Wall Street drops to lowest since 2020 as fear returns


NEW YORK (AP) — Stocks fell sharply on Wall Street on Thursday as worries about a possible recession and rising bond yields put pressure back on markets.

The S&P 500 fell 2.1% to its lowest level since the end of 2020. The washout erased the index’s gains in a big rally the day before. It was then that the Bank of England’s aggressive measures to rein in the sudden surge in UK yields sent a wave of global relief among investors.

The Dow Jones Industrial Average fell 1.5% and the Nasdaq composite lost 2.8%. The Russell 2000 Small Business Index fell 2.4%.

Major indexes are poised for a weekly loss to wrap up what has been a dismal month for Wall Street. With one day left in September, the benchmark S&P 500 is down about 8% for the month.

For markets to truly rally, after US stocks lost more than 20% of their value this year, analysts say investors will need to see a pause in the high inflation that has swept the world.

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That has yet to happen, with even more data arriving Thursday showing otherwise. And that means the Federal Reserve and other central banks will likely continue to raise interest rates to slow their economies in hopes of lowering inflation. In doing so, they also risk recessions if they go too far.

“The economy doesn’t seem to be easing if you look at the jobs data,” said Brad McMillan, chief investment officer for Commonwealth Financial Network. This undermines any investor hoping that a weakening economy might convince the Fed to cut interest rates.

The selloff was widespread on Thursday, with more than 90% of S&P 500 stocks ending in the red. The index fell 78.57 points to 3,640.47.

The Dow lost 458.13 points to close at 29,225.61, and the Nasdaq slipped 314.13 points to 10,737.51. The Russell 2000 finished down 40.31 points at 1,674.93.

Stocks fell as Treasury yields climbed and added pressure to markets. The 10-year Treasury yield rose to 3.77% from 3.73% on Wednesday night. It was above 3.85% in morning trading.

The two-year Treasury yield, which more closely tracks expectations of Fed moves, rose more aggressively to 4.20% from 4.14%.

A stronger-than-expected report from the U.S. jobs market bolstered expectations that the Fed would continue to raise rates and keep them high for some time, potentially into 2023.

Fewer workers applied for unemployment benefits last week than expected by economists. This is good news for workers in general and an indication that layoffs are not widespread despite concerns about the economy. But it also keeps upward pressure on inflation, giving the Fed yet another reason to keep rates high.

The central bank’s benchmark overnight interest rate has already climbed into a range of 3% to 3.25%, up from virtually zero as recently as March. This is its highest level since 2008, and the Fed is expected to raise it by at least another percentage point by early 2023.

Rate hikes have a notoriously long lag before they reach the whole economy. But they are already causing big problems for the housing sector, where the average rate on a 30-year fixed mortgage has more than doubled in the past 12 months to 6.70%.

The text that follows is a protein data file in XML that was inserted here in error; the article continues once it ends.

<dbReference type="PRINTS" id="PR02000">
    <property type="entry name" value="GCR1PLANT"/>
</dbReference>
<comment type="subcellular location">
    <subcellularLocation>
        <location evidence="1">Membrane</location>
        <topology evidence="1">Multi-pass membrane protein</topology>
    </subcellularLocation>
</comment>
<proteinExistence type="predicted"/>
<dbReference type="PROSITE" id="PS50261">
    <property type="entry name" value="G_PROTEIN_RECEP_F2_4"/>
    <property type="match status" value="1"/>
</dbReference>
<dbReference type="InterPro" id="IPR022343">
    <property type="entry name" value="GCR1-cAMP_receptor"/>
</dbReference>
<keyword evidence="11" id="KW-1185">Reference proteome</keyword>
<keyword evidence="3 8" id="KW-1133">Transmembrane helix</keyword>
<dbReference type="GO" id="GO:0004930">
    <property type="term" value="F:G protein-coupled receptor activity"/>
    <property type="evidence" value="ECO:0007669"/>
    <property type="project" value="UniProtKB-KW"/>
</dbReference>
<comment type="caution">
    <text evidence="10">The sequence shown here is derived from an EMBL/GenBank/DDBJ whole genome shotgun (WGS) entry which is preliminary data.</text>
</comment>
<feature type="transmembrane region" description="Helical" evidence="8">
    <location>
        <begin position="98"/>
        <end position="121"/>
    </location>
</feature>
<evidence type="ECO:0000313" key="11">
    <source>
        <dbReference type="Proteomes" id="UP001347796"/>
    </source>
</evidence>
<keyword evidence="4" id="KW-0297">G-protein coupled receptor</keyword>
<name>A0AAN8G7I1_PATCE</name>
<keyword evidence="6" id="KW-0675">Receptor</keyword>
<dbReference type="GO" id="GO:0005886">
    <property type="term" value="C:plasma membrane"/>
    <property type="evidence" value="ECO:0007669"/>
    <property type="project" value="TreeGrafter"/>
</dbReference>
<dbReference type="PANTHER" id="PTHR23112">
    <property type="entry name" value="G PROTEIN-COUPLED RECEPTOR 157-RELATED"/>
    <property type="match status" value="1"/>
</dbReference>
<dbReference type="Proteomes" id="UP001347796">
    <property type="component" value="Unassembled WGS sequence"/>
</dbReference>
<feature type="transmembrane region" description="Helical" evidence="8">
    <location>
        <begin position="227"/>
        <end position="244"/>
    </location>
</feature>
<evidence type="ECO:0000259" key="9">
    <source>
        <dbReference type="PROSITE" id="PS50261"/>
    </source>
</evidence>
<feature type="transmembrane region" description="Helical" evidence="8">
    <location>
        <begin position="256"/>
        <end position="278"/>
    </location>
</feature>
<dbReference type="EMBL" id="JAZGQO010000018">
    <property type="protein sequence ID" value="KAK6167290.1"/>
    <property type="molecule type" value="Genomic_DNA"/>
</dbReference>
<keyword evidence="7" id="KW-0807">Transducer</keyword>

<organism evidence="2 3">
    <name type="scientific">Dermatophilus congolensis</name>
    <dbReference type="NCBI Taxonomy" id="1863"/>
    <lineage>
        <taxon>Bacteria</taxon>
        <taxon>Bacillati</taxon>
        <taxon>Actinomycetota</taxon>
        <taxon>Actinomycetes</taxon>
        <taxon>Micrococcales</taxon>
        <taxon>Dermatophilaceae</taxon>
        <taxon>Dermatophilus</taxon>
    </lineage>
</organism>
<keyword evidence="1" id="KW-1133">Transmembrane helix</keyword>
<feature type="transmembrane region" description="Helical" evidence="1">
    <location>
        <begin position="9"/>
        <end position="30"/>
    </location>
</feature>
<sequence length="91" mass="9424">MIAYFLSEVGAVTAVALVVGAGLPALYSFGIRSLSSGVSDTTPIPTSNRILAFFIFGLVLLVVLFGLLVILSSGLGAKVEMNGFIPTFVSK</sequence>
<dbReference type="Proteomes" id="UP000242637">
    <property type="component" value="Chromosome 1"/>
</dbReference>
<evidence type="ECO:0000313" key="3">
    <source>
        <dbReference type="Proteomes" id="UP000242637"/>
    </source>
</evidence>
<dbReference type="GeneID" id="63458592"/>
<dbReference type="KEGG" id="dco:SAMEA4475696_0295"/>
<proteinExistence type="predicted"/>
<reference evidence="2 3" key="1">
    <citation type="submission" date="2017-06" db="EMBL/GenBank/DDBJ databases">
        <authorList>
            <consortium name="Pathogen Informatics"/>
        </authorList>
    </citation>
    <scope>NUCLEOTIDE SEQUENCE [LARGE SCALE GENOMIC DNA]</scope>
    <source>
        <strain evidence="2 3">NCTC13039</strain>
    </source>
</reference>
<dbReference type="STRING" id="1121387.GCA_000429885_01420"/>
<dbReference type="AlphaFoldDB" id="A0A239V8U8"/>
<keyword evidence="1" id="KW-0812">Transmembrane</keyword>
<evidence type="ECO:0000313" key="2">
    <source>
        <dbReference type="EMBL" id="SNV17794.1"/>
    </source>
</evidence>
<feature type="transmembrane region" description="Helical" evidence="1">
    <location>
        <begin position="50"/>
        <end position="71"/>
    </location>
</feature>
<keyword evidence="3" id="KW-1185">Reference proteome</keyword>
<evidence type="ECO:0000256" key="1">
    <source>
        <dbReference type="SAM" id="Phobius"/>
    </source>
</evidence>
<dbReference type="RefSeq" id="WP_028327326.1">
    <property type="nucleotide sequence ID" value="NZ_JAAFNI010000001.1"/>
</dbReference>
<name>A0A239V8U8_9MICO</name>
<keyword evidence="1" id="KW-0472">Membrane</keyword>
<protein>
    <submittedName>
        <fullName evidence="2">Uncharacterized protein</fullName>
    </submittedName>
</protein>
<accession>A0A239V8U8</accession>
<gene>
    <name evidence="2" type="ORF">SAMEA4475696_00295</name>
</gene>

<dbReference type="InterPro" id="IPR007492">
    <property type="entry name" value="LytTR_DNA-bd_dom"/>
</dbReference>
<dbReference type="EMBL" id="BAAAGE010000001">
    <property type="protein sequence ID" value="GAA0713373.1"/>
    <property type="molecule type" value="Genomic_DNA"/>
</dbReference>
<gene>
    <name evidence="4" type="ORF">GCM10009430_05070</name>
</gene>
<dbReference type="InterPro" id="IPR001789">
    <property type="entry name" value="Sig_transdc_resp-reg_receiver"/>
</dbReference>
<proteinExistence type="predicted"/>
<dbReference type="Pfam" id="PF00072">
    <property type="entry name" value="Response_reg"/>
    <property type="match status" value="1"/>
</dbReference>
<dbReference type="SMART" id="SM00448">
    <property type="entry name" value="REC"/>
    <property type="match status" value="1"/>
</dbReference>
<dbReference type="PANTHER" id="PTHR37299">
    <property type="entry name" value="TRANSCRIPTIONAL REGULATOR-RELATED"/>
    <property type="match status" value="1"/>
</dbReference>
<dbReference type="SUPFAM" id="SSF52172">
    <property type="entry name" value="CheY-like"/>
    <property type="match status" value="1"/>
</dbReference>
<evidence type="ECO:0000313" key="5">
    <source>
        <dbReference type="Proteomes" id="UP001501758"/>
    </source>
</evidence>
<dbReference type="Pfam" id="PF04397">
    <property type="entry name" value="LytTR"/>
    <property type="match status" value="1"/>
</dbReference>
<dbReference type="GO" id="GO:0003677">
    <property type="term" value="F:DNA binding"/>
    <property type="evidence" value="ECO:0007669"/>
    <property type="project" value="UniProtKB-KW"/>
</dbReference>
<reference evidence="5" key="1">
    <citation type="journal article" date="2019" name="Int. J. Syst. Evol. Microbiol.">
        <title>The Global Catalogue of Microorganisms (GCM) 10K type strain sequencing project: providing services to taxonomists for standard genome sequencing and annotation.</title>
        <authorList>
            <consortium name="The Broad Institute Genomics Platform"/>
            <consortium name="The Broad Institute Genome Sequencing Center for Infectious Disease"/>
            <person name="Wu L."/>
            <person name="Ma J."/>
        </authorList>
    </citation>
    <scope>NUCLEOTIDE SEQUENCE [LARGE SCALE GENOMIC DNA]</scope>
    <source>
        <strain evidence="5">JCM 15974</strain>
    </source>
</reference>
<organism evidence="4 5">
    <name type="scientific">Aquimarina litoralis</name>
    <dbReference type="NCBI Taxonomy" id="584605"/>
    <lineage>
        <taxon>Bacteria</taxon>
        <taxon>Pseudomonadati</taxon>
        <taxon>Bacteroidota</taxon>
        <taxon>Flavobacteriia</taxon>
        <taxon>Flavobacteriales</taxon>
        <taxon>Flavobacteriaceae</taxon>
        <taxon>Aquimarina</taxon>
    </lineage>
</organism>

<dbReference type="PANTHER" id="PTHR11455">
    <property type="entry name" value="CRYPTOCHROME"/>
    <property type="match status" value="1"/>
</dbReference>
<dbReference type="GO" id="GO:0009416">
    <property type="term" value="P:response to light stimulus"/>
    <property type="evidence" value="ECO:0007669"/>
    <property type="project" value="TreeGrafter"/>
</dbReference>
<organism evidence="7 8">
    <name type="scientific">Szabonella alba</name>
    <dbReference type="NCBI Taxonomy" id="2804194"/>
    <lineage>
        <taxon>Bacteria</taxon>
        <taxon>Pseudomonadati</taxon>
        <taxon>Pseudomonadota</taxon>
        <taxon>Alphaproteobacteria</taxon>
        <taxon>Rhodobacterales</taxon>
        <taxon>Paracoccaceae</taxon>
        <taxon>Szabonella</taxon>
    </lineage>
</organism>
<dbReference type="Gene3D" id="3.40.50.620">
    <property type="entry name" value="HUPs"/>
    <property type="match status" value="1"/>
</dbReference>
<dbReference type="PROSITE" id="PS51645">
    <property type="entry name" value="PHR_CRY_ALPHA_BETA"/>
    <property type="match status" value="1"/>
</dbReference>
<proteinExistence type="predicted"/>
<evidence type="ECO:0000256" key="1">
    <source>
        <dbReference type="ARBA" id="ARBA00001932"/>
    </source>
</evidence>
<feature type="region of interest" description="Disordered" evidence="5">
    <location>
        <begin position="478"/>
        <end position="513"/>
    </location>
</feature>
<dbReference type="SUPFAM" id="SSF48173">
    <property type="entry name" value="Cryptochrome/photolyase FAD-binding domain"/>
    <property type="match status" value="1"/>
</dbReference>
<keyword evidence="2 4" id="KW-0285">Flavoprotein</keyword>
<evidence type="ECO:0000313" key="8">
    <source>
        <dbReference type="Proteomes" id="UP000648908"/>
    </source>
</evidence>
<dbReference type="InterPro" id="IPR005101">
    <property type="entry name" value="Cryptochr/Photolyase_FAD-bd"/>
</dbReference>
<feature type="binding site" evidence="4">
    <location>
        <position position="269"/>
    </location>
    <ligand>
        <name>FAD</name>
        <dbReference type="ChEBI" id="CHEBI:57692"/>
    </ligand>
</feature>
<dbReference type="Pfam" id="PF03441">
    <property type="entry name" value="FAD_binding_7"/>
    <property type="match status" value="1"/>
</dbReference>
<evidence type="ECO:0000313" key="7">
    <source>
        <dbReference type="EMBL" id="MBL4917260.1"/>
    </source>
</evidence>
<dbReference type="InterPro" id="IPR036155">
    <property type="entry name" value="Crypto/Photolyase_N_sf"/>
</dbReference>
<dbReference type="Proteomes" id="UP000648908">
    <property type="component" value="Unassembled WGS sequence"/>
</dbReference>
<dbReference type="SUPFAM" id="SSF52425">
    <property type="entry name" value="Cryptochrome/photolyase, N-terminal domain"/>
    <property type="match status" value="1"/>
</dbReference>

Higher interest rates not only invite the possibility of a recession, but they also depress stock prices and other investments, regardless of how the economy is doing. Investments considered the most expensive or riskiest are usually the hardest hit.

Economic reports elsewhere in the world have also bolstered expectations of higher rates ahead. In Germany, for example, a reading on inflation came in hotter than expected.

In the UK, meanwhile, Prime Minister Liz Truss defended her plan to cut taxes even though critics said it would make inflation worse. The plan had sent UK bond yields soaring, forcing the Bank of England on Wednesday to commit to buying the number of UK government bonds needed to cut yields. The bond-buying announcement came just before the central bank planned to do the opposite and sell some of the bonds it bought earlier to support the economy.

Even beyond concerns about central banks and rates, many other worries continue to hang over the markets.

A supercharged U.S. dollar has climbed so fast against other currencies that investors fear something is breaking somewhere in global markets. Europe’s already struggling economy appears to be facing increased pressure from high energy prices amid accusations that someone deliberately damaged pipelines carrying gas from Russia to Germany. And in the United States, investors fear that one of the key levers fixing stock prices is under threat as corporate profits falter under higher interest rates, a slowing economy and high inflation.

CarMax, the auto seller, plunged 24.6% for the S&P 500’s biggest loss after reporting weaker-than-expected profit for the three months through August. He said the used-car market is generally tough, as higher interest rates make getting car loans more expensive.

AP writers Joe McDonald, Jill Lawless and Danica Kirka contributed to this report. Veiga reported from Los Angeles.

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